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Essay of: Y12 Andy Pasricha Subject: Y12 SL English

Due Date: 24th February, 2011 Teacher: Ms. Susan Richey

The appendix makes of the novel an astute, provocative social commentary, where its absence would have made the novel an abiding work of art ending with Offred's hopeful voice ("And so I step up, into the darkness within; or else the light"). JOYCE CAROL OATES, NEW YORK REVIEW OF BOOKS , VOLUME 53, NUMBER 17 NOVEMBER 2, 2006

Discuss this interpretation of The Handmaids Tale considering the structure and intention of the novel.
Word Count: 1498 The Handmaids Tale by Margaret Atwood is a narrative that challenges the absolute authority of Gilead, highlighting the significance of storytelling as an act of resistance against oppression, thereby making a particular kind of individual political statement. (7) The narrative provides an insight of barbarical chauvinism in an injustice system of oppression towards women. It shows great understanding of conveying human experience and social justice through the art of literature. The story foretells of how women in the Republic of Gilead have been somewhat imprisoned and controlled by authority and power. There is no such space of freedom in this country for women. The first person narration communicates significant emotion towards the law and the lives lived by these beleaguered women. This emphasizes on the readers reaction and understanding the authors intention more vividly. Highlighted themes, such as control and oppression (5), create a perception of a complex narrative of human struggles (6). However without any historical context relevant this would simply be a story of entertainment and nothing more. Given the historical circumstances that occurred causing the formation of The Handmaids Tale, we can see the depths of which Atwood creates to emphasize aspects of colonization. For instance the historical notes suggest that Offreds story takes place in Maine (pg. 374). Atwood chose Massachusetts as the setting to signify the similarities between the society of Gilead and the Puritans that settled in the colonial period. The Puritans, like the Gileadians, were Christian fundamentalist who believed in control, obedience, and punishment (4). The historical notes in the appendix create different perspectives of contradiction. Atwood invents a character, Professor Pieixoto, who believes that history is all about verification, facts, data, and not figures. However, Atwoods perspective contradicts her own invention and suggests that history is all about the figures in order to understand the past. Piexotos single-mindedness disallows him from perceiving Atwoods perspective, ignoring human emotions involved and only seeks the facts.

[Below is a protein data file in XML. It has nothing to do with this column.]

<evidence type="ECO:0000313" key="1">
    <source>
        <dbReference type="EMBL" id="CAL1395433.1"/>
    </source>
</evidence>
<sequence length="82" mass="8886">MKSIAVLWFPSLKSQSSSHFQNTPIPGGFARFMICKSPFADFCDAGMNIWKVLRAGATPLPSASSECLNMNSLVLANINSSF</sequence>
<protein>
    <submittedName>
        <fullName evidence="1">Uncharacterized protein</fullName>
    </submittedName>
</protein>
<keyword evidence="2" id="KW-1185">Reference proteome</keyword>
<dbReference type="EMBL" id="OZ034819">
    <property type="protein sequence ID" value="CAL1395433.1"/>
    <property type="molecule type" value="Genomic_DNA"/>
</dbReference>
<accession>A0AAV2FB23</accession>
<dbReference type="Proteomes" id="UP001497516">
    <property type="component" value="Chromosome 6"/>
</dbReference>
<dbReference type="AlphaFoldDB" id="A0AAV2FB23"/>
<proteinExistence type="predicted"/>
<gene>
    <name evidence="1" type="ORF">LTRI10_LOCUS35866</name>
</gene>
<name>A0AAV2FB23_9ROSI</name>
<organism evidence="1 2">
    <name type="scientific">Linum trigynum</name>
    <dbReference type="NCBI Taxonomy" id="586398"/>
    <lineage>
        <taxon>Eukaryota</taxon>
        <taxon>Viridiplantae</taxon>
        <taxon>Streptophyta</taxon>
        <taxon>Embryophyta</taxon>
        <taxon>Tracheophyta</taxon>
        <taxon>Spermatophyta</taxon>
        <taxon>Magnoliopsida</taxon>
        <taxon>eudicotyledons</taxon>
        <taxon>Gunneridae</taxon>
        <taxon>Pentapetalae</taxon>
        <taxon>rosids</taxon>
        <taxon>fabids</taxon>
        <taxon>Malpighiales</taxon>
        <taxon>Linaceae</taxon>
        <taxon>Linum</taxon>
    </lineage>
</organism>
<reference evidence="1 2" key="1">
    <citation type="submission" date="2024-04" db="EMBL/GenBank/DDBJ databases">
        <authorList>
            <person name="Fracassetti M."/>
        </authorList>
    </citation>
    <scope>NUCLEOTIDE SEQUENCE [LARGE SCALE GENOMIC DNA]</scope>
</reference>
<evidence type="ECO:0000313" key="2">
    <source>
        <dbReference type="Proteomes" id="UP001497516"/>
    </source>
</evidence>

Essay of: Y12 Andy Pasricha Subject: Y12 SL English

Due Date: 24th February, 2011 Teacher: Ms. Susan Richey

Pieixoto, who approaches The Handmaid's Tale as a historical document, is almost exclusively concerned with verification; whereas most readers, who perceive The Handmaid's Tale as a fictional novel, are not considered with verification, but instead are interested in Offred's character and the emotional impact of reading the story. Offred's statement, "after all you've been through, you deserve whatever I have left, which is not much but includes the truth" (pg. 334), admits that not Offreds entire story is fact. However, she contends that it does impart the truth because of the understanding that readers can gain from "all they've been through". By acknowledging "all the reader has been through," the quotation highlights the idea that there is an emotional connection between the protagonist and the reader. Atwood argues that an "emotional" reading actually results in a clearer understanding than a purely objective reading by contrasting the readers' understanding of Offred's story with Pieixoto's misinterpretations. (3)

Pieixoto is not really interested in who Offred is; he only hopes that she will impart information about the Gileadean regime. Pieixoto complains that Offred did not give more details into government and military activities: "she could have told us much about the workings of the Gileadean Empire, had she had the instincts of a reporter or a spy"(pg. 386). The historians are frustrated that Offred's story cannot be concretely verified and that Offred did not supply tangible evidence, such as a printout from the Commander's computer: "what would we not give, now, for even twenty pages or so of print-out from Waterford's private computer" (pg. 386). He does not consider her important as an individual: "our author, then, was one of many, and must be seen within the broad outlines of the moment in history of which she was a part" (pg. 380). He only cares about verifiable facts and says that he "hesitates to use the word document" to refer to Offred's story because it is difficult to authenticate (pg. 373). He belittles Offred for describing her personal story instead of imparting conclusive facts, and sarcastically states that "we must be grateful for any crumbs the Goddess of History has deigned to vouchsafe us"(pg. 386). (2) The Handmaid's Tale, was written in 1986 during the rise of the opposition to the feminist movement. (8) Atwood says Im an artist and in any monolithic regime I would be shot. They always do that to artists. Why? Because the artists are messy. They dont fit. They make squawking noises. They protest. They insist on some kind of standard of humanity which any such regime is going to violate. They will violate it saying that its for the good of all, or the good of the many, or the better this or better that. And the artists will always protest and theyll always get shot. Or go into exile. The writer

Essay of: Y12 Andy Pasricha Subject: Y12 SL English

Due Date: 24th February, 2011 Teacher: Ms. Susan Richey